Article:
Wake In Fright Review
What’s It About? Wake In Fright (18) is the story of John Grant, a school teacher who embarks on a trip to Bundanyabba with the intention of staying there for one night before flying to Sydney the next day. When he ends up broke after a night out he falls under the mining town’s dark and depraved spell, drinking endlessly and encountering some of area’s more unsavoury characters.
Verdict: Rescued in recent years from a film canister marked ‘for destruction’, Wake In Fright comes with a chequered past. It had its world premiere at the 1971 Cannes Film Festival before getting a very limited theatrical release; it did poorly at the box office and until recently was forgotten completely. After a frame-by-frame restoration, the film was screened for a second time at Cannes in 2009 when it was picked by guest curator Martin Scorsese.
Its critique of life in the Australian outback and its incredibly brutal realism may have been what prevented it from making any box office impact in the early 1970s – these elements now, however, are the ones most celebrated. Adapted from Kenneth Cook’s 1961 novel of the same name, the film opens by observing the dusty desolate landscape in which John Grant (Gary Bond) works as a teacher. As the school holidays get underway, John takes the train to Bundanyabba (known as “the Yabba”) where he plans to stay overnight before moving on to Sydney where he can start his holiday.
His plans are thrown into turmoil when he spies an opportunity to make enough money to allow him to leave his teaching job. The opportunity takes the form of a crude gambling game in which the locals place money on two coins landing on heads or tails. John pushes his luck too far though and ends up penniless; the next day all he has is the $1 deposit on his hotel room key. It’s then that he begins to encounter some of the town’s oddballs; Tim Hynes pays for his drinks before taking him back to his home and introducing him to his daughter, Janette (Sylvia Kay) and friends, Dick (Jack Thompson) and Joe (Peter Whittle).
From then on, John’s descent into hell is a rapid one, and Doc’s entrance into the fray is a catalyst in this. Played magnificently by Donald Pleasence, Doc is apparently a well-educated man with a background in medicine (as his name would suggest). Not that he’s any less fond of drinking and brawling than everyone else in the Yabba. The day after a fumbled sexual encounter with Janette, John goes on a hellish kangaroo hunt with Doc, Dick and Joe.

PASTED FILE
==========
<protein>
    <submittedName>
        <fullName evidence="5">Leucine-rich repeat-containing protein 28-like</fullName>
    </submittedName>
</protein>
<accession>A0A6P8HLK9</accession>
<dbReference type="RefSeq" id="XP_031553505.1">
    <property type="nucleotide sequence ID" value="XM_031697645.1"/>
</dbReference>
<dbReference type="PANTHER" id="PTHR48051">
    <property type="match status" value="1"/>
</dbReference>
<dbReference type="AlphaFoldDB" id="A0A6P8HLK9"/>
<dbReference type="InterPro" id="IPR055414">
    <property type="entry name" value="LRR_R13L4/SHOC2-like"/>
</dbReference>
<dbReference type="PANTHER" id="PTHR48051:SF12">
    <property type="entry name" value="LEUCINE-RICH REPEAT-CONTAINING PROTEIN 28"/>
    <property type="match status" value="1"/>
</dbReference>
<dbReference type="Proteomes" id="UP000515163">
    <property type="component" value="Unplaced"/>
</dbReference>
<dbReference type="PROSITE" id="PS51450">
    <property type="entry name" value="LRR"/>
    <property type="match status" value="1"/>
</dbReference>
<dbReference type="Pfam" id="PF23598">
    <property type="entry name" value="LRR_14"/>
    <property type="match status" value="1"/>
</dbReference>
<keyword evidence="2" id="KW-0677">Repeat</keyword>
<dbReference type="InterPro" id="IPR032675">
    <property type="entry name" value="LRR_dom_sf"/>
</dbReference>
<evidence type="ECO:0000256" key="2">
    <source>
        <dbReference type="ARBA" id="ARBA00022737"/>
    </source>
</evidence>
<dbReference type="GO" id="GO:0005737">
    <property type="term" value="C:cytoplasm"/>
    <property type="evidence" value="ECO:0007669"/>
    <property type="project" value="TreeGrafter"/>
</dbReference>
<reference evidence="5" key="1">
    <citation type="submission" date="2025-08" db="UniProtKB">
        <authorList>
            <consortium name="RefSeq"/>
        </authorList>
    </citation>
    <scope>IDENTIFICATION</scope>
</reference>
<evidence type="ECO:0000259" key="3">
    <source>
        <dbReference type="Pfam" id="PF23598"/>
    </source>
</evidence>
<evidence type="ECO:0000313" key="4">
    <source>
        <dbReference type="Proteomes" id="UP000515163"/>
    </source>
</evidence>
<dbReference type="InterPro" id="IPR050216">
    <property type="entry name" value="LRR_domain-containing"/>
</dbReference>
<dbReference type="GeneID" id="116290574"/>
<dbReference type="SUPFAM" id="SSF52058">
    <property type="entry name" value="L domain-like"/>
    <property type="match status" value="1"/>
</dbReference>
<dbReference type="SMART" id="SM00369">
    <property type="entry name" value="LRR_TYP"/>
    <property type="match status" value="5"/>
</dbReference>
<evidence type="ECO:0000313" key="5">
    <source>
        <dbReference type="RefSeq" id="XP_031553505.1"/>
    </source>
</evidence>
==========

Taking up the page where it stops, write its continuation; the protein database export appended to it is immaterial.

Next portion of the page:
The film’s kangaroo massacring scenes are some of its most disturbing; the most graphic of them – in which kangaroos are seen being killed – were shot as documentary footage. Director Ted Kotcheff and his crew went out and filmed the kangaroo hunts which occur nightly in Australia. The rest of the footage shot explicitly for the film was done in the presence of an Australian animal welfare representative and no kangaroos were hurt. But regardless of how the footage was shot, the hunt scenes convey the depraved depths to which John has, by then, sunk; drunk and stumbling he wrestles a kangaroo and stabs it to death in the hunt sequence’s climax.
It’s the way in which Wake In Fright slowly tracks John’s degradation through small details and monitors the hostility of the Yabba through the slightest vocal intonations that are most satisfying though. By focusing on and exaggerating the characteristics of outback Australia it becomes completely natural that John – an educated and well-mannered school teacher – should become as wanton and nefarious as that which surrounds him. There’s something very base and primal about his transformation though, and maybe ‘become’ is the wrong word; instead the Yabba awakens a sleeping side to John.
Final Words: Kotcheff’s nightmarish portrayal of the Australian outback is both intensely realistic and scarier, in its very precise and often understated way, than many a horror film. It’s well acted and beautifully shot and is fully deserving of its recent reappraisal.
Wake In Fright (18) is out in UK cinemas on 7 March 2014.